This is the very first speech that I drafted on my own after being inspired by the Petitioner and deciding to jettison the standard speech about three years ago.
Saya, Fahri Azzat, mewakili Pempetisyen, Encik Goh Seng Hong, pada hari ini. Rakan-rakan bijaksana yang mewakili Peguam Negara Malaysia, Majlis Peguam dan Jawatankuasa Peguam Kuala Lumpur adalah seperti yang telah diperkenalkan tadi. Saya di sini ingin pohon keizinan Yang Arif untuk berterusan di dalam Bahasa Inggeris untuk memastikan bahawa hujahan saya tidak memedihkan telinga sehingga menutupkan mata.
The Petitioner was born in 1983, in Butterworth, Penang. He is the second child of the four children of Mr. Goh Peng Khuan and Madam Lee Chiu Kiok who are present with us this morning. The Petitioner completed his pre-university in education in 2002 at Jit Sin High School.
Now, the Petitioner, if he followed what he felt was his true calling at the time, if such can be said of such a profession, we would not be here today and I would be attending to an urgent round of teh tarik downstairs. This is because the Petitioner claims that he was fond of numbers. So fond was he that for a moment he seriously and actually considered dedicating his life to the addition, subtraction, multiplication and division of numbers set behind a dollar sign, in short, an accountant.
However, the Petitioner was soon to realize that he was destined for the law when his exam results in the subject did not measure up to his passion. And since most lawyers mathematical ability is limited only to adding up their bill and thereafter offering and calculating a thoroughly improper discount on it, the Petitioner, like many others who do not quite know what to do with themselves during an undergraduate degree, was naturally drawn to our noble and mathematical averse profession. This would be common were it not for the fact that he took up studying the law despite professing to be someone not cut out for heavy duty memorization nor writing essays. Some can with good reason describe this as insane, but I think it is a display of the Petitioner’s strength and tenacity of character.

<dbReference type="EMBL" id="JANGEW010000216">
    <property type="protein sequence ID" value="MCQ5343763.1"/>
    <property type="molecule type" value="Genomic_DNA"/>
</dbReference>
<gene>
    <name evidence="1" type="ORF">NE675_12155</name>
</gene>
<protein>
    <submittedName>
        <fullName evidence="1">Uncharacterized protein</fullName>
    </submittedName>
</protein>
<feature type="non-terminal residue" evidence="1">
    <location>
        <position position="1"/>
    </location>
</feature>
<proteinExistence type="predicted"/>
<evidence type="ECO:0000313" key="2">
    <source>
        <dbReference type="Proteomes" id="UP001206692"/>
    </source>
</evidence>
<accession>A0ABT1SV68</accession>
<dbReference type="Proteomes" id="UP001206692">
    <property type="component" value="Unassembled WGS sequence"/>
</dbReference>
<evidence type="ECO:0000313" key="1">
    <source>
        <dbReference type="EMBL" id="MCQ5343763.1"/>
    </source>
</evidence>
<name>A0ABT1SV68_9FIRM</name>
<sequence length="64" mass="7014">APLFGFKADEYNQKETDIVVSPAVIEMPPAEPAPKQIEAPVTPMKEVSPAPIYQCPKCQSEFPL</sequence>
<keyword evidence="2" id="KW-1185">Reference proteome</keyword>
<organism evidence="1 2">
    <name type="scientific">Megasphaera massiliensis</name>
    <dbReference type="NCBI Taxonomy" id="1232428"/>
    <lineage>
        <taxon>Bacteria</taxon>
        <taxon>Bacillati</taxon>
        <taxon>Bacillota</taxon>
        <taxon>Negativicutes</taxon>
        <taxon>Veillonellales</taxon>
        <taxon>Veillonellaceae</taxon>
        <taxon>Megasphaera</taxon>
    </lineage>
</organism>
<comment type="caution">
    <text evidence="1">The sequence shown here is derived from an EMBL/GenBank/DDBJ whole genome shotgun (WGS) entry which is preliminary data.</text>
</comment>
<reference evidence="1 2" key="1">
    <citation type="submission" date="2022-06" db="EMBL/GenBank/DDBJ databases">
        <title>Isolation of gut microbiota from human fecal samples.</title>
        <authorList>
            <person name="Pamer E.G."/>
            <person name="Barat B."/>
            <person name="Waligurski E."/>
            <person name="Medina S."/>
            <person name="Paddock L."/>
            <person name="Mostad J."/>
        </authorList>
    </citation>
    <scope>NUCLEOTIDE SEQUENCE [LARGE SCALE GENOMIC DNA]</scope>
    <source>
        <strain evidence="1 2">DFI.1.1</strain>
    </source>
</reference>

The Petitioner claims that he took to the law because of his plans. This plan of his he says is often mocked because of its perceived naivete but I see no such foolishness in it. In fact, I find it immensely refreshing. The Petitioner’s plan would be to one day serve with the United Nations on issues relating to either environmental or migrant-related matters and correctly thought the law would give him the best exposure to these issues. Should he reach this position, it would mean a fulfillment of his goals which is to travel the world and help people on those travels.
When I say ‘travel the world’, the Petitioner does not mean glamorous places like Paris, Milan, London or the Jalan Duta Court Complex nor traveling on Business Class or by yacht. By travel I mean, the Petitioner wants to see real life and real people – he wants to take the road less traveled, taking modes of transportation most used – buses, walking, and I am certain a mule, if he could procure one. He wants to see the life lived instead of postured as he so often finds in these urban jungles. He already does this on his more modest travels these days – usually avoiding main city areas and preferring to seek out small villages and beaten road tracks to explore.